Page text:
Episode 1: Everybody can be a mystic | A conversation with Therese Taylor-Stinson
The founder of the Spiritual Directors of Color Network talks about the importance of contemplative spirituality to social change.
“So that contemplation can be whole, it must consist of both inward solitude and reflection, and an outward response to the situations in which we find ourselves present and awake."
In this very first episode of Contemplating Now, I talk to Therese Taylor-Stinson about the origins of the Spiritual Directors of Color Network, an international, ecumenical/interfaith association of persons of color with a ministry of spiritual accompaniment. We also discuss the limitations of contemplative language, the connection between activism and mysticism, and how we can all be mystics: “I think everybody can be a mystic,” Therese says. “Mystic means you’re living with a certain amount of uncertainty.”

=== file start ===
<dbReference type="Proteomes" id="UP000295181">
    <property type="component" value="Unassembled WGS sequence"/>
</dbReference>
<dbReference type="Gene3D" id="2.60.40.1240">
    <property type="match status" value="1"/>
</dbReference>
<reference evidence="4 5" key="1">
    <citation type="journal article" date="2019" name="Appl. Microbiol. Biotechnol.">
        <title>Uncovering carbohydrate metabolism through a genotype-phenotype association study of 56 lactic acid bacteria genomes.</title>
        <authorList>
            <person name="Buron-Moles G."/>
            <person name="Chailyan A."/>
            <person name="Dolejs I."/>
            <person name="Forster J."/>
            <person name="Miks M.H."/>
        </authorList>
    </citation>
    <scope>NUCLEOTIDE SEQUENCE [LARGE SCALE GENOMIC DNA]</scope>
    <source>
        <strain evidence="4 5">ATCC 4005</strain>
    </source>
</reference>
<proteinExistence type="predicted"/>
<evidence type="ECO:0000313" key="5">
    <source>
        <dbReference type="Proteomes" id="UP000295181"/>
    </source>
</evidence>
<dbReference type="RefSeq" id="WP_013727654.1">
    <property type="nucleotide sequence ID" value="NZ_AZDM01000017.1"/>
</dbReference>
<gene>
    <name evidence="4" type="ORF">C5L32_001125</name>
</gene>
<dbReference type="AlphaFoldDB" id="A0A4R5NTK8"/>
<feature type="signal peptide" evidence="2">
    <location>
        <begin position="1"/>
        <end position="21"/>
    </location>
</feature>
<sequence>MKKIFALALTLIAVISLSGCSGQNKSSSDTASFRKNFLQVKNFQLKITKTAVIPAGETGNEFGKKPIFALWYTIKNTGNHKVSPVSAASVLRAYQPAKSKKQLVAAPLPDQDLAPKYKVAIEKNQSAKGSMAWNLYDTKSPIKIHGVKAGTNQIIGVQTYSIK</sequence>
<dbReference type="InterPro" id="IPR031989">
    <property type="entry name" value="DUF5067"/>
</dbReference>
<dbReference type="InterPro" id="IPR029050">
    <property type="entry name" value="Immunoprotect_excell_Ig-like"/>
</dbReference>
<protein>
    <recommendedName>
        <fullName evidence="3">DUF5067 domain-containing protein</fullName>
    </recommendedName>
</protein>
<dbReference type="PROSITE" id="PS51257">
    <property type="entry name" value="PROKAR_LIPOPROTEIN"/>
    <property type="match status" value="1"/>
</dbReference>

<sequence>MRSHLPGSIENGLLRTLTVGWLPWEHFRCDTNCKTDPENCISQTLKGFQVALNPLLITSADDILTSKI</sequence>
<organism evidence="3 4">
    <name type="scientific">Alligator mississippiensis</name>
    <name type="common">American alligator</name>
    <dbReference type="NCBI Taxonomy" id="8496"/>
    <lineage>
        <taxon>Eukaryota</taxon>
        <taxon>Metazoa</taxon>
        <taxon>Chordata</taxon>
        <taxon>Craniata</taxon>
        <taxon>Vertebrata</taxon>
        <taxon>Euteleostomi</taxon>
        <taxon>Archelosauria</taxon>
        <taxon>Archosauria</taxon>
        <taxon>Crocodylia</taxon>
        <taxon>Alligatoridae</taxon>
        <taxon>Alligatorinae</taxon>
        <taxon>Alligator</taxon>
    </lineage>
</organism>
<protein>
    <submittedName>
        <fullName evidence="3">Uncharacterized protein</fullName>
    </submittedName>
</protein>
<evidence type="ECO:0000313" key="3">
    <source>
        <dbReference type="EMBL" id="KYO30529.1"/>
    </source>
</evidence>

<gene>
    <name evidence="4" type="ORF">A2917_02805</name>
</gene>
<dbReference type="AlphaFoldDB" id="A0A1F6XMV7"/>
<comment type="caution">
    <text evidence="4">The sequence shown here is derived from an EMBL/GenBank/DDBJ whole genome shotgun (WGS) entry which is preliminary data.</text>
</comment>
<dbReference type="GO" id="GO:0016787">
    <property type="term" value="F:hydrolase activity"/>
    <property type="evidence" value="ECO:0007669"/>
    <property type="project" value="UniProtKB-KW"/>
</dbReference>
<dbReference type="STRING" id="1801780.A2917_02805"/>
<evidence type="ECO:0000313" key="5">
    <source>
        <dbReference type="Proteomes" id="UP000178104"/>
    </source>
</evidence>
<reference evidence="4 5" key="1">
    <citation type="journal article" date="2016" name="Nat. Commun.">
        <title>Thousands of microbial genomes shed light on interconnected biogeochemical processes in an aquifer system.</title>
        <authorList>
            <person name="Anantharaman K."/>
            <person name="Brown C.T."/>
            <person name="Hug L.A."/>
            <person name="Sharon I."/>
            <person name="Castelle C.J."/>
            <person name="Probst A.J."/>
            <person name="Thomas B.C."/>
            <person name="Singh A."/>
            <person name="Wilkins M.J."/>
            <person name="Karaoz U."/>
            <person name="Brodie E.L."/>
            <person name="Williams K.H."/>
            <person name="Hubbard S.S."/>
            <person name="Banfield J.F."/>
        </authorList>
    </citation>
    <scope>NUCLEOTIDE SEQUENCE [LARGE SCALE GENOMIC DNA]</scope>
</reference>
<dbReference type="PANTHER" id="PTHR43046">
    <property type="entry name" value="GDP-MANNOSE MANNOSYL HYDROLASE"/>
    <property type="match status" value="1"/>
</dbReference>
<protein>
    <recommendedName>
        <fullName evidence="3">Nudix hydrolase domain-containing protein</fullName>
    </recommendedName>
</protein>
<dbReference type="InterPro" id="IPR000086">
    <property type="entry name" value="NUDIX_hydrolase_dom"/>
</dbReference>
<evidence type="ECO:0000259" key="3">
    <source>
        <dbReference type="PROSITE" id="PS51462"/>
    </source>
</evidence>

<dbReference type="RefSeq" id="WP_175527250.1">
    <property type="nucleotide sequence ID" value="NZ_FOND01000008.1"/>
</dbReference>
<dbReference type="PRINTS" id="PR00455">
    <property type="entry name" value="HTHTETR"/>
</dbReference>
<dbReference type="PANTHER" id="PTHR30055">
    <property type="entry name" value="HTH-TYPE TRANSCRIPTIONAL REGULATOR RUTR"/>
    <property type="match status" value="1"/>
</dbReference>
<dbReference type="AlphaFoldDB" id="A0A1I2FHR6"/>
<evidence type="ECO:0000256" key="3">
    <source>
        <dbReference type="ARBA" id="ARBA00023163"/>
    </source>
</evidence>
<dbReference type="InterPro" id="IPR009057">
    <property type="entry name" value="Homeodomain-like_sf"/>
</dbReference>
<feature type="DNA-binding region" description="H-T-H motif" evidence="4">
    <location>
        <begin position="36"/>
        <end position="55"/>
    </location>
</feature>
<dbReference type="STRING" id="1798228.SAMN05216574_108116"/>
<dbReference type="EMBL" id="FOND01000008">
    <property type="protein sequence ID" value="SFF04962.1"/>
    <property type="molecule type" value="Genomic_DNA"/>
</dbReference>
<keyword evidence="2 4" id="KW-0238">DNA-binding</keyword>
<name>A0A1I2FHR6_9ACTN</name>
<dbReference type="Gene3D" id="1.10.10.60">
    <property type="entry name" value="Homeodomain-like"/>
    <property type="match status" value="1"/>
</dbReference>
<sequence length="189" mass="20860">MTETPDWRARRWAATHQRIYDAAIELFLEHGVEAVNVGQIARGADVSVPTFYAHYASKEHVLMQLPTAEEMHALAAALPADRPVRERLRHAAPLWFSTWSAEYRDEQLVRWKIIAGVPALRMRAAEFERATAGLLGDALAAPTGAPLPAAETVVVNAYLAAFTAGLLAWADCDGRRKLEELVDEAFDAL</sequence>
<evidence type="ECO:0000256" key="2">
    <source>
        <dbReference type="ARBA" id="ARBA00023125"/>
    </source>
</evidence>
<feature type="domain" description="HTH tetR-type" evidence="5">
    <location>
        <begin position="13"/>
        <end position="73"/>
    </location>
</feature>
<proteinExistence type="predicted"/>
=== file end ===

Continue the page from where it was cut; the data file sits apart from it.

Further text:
I met Therese when we interviewed her on the Encountering Silence podcast in 2019, and again when we were both a part of the 2019 Wild Goose Festival. She is the co-editor of Embodied Spirits: Stories of Spiritual Directors of Color and the editor of Ain’t Gonna Let Nobody Turn Me Around — Stories of Contemplation and Justice. She is an ordained deacon and elder in the Presbyterian Church (PCUSA), a lay pastoral caregiver, and a graduate of and an associate faculty member of the Shalem Institute for Spiritual Formation, where she previously served as a member of the board. A native of Washington DC, she now lives in Maryland. Her ministry, like her books, explores the intersection of contemplative spirituality, the ongoing struggle for social justice, and the dismantling of racism.